It may be the hardest thing you ever do, but it may save a life. If you’re concerned that a loved one’s depression may lead to suicide, talk to them.
“Some people think talking about suicide gives someone the idea of suicide ... this is a myth,” says Tausha Taylor, a licensed professional counselor and owner of Tailored Counseling in St. Joseph.
There are some common signs or symptoms of severe depression but they often vary, Taylor says.
Signs to watch for include:
-- The person is sad more often than he or she is happy
-- Changes in sleep patterns
-- Changes in eating habits
-- Decreased energy and motivation
--- Loss of interest in things the person previously enjoyed
Other warning signs can be if the person expresses an inability to concentrate or think clearly, feelings of extreme guilt or worthlessness, thoughts of death and difficulty making decisions, Taylor adds.
If he or she talks f thoughts of suicide or a plan to end their life, help is needed.
“If you are concerned, speak up and ask if they are considering or thinking about suicide,” Taylor says. “Instead of asking, ‘Do you want to hurt yourself?’ ask ‘Do you want to kill yourself?’”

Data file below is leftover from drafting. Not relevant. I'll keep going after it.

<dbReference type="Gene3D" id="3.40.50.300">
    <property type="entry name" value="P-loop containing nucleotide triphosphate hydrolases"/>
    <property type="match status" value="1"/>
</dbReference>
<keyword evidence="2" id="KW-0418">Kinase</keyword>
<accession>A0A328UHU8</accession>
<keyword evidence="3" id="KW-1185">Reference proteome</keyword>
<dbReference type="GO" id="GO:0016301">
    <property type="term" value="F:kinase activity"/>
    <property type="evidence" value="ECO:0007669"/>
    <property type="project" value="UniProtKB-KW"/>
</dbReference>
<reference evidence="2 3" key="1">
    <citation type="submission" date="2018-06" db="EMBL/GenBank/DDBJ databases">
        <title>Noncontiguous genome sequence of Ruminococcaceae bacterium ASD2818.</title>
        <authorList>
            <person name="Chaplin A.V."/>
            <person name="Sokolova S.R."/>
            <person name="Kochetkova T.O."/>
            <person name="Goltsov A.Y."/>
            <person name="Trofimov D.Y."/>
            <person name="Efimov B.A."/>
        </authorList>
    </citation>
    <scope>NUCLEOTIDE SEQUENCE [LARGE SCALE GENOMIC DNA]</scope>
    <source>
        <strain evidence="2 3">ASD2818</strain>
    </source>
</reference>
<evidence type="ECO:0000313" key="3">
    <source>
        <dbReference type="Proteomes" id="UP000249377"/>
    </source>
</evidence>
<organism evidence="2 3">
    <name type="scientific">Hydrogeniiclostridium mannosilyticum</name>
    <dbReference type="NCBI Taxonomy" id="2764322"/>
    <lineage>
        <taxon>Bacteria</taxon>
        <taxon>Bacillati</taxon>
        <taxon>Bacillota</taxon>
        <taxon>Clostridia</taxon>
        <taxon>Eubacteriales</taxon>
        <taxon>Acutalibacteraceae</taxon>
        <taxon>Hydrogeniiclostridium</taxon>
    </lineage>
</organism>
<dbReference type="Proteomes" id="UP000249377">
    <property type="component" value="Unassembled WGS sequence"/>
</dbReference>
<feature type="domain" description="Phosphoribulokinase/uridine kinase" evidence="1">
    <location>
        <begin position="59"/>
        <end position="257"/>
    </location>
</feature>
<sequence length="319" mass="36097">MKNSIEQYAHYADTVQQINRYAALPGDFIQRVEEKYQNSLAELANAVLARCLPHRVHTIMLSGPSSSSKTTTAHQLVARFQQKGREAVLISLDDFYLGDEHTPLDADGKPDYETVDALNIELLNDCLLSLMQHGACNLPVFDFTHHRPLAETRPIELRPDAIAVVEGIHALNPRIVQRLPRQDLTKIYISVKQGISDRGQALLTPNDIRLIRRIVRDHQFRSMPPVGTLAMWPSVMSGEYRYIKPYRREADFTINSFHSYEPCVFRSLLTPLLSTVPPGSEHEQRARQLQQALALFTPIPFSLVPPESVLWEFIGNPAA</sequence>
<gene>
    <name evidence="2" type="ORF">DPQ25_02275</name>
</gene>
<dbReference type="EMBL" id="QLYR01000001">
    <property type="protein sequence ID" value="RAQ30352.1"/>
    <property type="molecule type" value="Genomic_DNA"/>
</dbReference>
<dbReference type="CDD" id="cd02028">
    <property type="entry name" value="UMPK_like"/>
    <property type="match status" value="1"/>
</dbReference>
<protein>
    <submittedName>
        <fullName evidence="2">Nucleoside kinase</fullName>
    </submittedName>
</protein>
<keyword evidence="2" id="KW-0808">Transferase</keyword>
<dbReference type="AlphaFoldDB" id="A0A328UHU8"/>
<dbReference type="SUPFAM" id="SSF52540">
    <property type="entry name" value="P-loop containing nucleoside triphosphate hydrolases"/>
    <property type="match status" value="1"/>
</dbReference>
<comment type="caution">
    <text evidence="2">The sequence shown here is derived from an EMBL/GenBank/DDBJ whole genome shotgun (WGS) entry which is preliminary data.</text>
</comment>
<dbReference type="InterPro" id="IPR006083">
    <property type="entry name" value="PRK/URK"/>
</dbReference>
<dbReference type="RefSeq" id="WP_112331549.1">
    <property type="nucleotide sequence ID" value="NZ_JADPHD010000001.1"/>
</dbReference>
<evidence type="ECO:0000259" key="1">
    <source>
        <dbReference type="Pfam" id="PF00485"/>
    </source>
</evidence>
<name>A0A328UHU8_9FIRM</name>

Ask if the person has a plan. If he or she says, “Yes,” ask what the plan is.
Do not leave the person alone and offer to connect them with a counselor in person or over the phone. Don’t be afraid to call 911 or take them to the emergency room.
The National Suicide Prevention Lifeline provides support to people contemplating suicide or their loved ones. The lifeline is available 24 hours a day, seven days a week by calling 1-800-273-8255. An online chat also is available at suicidepreventionlifeline.org.
"Take all statements or threats seriously,” Taylor says. “Show them empathy, let them know you care, listen, don’t judge them.”
Taylor says to remember, “OEE.”
Ask open-ended questions, listen to the person’s answer, respond with empathy and provide encouragement.
“By talking about this difficult topic we can possibly prevent someone from taking their life, show you care and we can get them help,” Taylor says. “You can make a difference.”